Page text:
What causes it?
One of the major causes of this condition is believed to be suppressed emotions or psychological issues. However, even in the absence of these, this condition may occur, thus categorizing it as a medical problem rather than an emotional one. Fatigue, overdose of drugs or alcohol, stress, lack of sexual activity, and sexual arousal before sleeping may also contribute to the development of this condition.

How can it be treated?
Consultation with a psychiatrist and intake of prescription medication is known to help reduce such events and eventually eliminate them.

8. Fatal Familial Insomnia

What is it?
This is an extremely rare sleeping disorder that is hereditary, and has so far occurred only in 40 families throughout the world. The onset of FFI may occur at any stage, though it is usually seen at an older age. However, in some cases, the condition has affected individuals as young as 20. Fatal familial insomnia has been classified as a prion disease, which causes abnormalities and results in sponge-like holes in the brain, similar to abnormalities associated with mad-cow disease. The symptoms may vary as follows.
  • It may begin like insomnia, with lack of sleep. This may increase over time, along with the development of certain phobias.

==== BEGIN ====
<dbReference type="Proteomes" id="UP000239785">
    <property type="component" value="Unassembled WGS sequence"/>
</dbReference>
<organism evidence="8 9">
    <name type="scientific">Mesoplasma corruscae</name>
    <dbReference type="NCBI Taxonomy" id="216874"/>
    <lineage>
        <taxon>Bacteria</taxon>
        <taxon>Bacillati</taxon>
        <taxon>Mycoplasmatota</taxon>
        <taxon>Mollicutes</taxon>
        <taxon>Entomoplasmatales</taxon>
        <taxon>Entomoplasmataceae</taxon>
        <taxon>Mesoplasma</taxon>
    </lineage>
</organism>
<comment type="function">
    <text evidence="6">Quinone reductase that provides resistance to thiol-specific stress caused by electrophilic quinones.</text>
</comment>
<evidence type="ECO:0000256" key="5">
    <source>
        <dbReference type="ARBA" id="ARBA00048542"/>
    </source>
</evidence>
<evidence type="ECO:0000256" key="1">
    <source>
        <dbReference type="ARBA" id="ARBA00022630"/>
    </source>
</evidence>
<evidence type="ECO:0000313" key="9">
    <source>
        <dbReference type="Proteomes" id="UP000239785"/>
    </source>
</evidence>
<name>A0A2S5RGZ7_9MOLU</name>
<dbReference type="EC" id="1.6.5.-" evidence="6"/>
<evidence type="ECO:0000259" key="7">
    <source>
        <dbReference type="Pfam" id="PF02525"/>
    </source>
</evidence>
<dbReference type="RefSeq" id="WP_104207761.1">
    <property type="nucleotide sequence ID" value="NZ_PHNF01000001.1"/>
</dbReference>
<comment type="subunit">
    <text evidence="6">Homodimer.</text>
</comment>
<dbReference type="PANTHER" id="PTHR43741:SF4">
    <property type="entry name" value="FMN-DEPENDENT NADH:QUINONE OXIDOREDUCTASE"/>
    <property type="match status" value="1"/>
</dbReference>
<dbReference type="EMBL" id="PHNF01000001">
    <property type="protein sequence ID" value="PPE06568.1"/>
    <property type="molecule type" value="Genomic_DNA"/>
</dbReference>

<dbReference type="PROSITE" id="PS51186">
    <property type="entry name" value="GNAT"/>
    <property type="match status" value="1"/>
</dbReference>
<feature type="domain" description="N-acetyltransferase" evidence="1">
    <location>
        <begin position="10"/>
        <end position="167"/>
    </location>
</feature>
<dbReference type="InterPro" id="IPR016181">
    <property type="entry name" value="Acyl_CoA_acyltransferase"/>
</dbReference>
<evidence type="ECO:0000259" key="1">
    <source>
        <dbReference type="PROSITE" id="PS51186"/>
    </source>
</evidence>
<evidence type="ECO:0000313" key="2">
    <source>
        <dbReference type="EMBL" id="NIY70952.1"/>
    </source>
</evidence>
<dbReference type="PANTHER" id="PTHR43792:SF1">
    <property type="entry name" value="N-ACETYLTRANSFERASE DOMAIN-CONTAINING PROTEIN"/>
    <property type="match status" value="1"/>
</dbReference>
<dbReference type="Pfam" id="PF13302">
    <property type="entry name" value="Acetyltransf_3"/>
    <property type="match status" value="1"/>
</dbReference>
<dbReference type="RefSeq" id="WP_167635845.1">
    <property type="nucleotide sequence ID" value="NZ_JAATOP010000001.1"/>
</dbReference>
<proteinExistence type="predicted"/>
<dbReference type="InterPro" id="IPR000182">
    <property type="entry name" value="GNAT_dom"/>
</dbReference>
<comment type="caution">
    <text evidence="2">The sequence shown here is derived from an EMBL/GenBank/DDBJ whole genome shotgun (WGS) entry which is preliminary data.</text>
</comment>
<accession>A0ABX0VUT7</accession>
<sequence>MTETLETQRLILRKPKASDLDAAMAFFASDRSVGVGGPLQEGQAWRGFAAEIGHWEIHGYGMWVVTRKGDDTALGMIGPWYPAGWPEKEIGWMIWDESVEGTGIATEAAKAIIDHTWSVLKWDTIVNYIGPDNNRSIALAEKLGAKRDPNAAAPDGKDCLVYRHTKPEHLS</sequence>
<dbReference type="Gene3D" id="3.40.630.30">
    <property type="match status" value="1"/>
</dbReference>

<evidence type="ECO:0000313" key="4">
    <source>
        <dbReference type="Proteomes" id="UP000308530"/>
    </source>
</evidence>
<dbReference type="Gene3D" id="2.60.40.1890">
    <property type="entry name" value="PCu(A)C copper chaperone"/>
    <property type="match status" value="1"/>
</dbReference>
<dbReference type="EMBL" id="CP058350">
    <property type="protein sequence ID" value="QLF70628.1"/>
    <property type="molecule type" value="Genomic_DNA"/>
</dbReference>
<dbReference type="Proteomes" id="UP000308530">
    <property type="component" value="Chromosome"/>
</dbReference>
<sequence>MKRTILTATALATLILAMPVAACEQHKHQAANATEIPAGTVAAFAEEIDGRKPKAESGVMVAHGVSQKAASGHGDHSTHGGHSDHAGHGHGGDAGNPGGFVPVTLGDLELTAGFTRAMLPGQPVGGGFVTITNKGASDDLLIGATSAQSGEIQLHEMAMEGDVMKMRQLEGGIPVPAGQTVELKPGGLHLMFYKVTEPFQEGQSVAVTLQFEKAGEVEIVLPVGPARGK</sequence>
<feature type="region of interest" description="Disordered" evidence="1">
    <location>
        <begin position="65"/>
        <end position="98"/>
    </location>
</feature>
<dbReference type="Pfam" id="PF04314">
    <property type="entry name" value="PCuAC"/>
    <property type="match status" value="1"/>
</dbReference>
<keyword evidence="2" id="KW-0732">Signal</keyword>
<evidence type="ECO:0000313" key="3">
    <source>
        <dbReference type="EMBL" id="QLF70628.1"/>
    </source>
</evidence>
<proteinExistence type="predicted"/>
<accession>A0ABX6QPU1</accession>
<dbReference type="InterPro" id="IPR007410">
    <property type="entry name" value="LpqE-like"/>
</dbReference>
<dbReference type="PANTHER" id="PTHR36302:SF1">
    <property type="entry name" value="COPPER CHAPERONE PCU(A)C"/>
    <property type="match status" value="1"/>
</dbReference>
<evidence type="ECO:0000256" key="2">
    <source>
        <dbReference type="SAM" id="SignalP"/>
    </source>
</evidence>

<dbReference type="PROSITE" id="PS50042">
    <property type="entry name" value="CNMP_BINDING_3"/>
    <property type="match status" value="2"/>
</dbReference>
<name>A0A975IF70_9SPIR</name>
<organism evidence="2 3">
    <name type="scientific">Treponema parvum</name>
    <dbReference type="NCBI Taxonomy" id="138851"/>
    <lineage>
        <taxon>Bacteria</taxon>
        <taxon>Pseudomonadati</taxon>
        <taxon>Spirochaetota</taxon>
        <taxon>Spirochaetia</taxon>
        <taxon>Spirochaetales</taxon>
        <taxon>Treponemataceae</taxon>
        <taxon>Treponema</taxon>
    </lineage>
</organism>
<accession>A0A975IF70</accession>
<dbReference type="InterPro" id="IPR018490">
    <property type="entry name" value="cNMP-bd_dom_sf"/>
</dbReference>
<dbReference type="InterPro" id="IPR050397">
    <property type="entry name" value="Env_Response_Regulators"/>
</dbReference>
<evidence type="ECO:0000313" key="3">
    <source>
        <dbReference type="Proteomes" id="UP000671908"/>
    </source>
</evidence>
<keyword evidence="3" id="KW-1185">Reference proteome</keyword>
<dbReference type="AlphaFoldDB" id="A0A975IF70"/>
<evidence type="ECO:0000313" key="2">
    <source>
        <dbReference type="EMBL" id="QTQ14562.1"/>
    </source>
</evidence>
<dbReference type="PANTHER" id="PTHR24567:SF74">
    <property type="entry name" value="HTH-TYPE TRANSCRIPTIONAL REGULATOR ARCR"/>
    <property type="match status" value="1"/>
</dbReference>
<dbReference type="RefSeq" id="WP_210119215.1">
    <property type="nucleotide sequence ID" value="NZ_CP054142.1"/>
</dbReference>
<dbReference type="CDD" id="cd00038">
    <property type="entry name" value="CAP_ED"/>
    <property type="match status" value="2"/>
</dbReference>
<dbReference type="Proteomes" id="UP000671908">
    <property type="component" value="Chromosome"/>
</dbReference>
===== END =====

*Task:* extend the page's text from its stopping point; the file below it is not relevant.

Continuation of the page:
• The condition worsens and there are hallucinations, both visual and auditory. These may intensify the panic attacks and cause sweating and other such discomfort.
  • Those afflicted may appear to be sleeping all the time but are actually not sleeping. Incontinence may be another symptom at this stage of FFI.
  • They may experience symptoms akin to dementia.
  • Finally, the dementia may worsen and they may lose speech. A coma may be the next stage, followed by death simply out of sheer exhaustion.
What causes it?
This is a hereditary disorder. One may have a 50% chance of developing it if one parent carries this gene mutation.

How is it treated?
Fatal familial insomnia is untreatable and always fatal, and even the symptoms of FFI are not treatable. One may survive for up to a year with the condition.

These are very rare sleep disorders, but can affect almost anyone, particularly if it runs in the family. If any of these symptoms are noted, they should be reported to a doctor immediately, so that the condition may be diagnosed and treated as early as possible without disrupting activities in normal life.